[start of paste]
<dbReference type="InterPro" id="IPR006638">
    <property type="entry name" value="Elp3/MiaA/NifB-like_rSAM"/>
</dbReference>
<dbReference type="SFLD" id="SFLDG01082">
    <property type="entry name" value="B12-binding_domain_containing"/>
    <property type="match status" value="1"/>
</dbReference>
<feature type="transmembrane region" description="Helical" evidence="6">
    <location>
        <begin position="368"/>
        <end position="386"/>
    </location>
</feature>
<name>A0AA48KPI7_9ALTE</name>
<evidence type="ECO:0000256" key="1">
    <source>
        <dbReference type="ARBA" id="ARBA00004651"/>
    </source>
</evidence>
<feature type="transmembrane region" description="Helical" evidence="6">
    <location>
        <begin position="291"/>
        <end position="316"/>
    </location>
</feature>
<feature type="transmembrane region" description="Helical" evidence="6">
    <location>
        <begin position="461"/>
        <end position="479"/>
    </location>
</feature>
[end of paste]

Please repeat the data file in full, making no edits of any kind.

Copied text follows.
<dbReference type="InterPro" id="IPR006638">
    <property type="entry name" value="Elp3/MiaA/NifB-like_rSAM"/>
</dbReference>
<dbReference type="SFLD" id="SFLDG01082">
    <property type="entry name" value="B12-binding_domain_containing"/>
    <property type="match status" value="1"/>
</dbReference>
<feature type="transmembrane region" description="Helical" evidence="6">
    <location>
        <begin position="368"/>
        <end position="386"/>
    </location>
</feature>
<name>A0AA48KPI7_9ALTE</name>
<evidence type="ECO:0000256" key="1">
    <source>
        <dbReference type="ARBA" id="ARBA00004651"/>
    </source>
</evidence>
<feature type="transmembrane region" description="Helical" evidence="6">
    <location>
        <begin position="291"/>
        <end position="316"/>
    </location>
</feature>
<feature type="transmembrane region" description="Helical" evidence="6">
    <location>
        <begin position="461"/>
        <end position="479"/>
    </location>
</feature>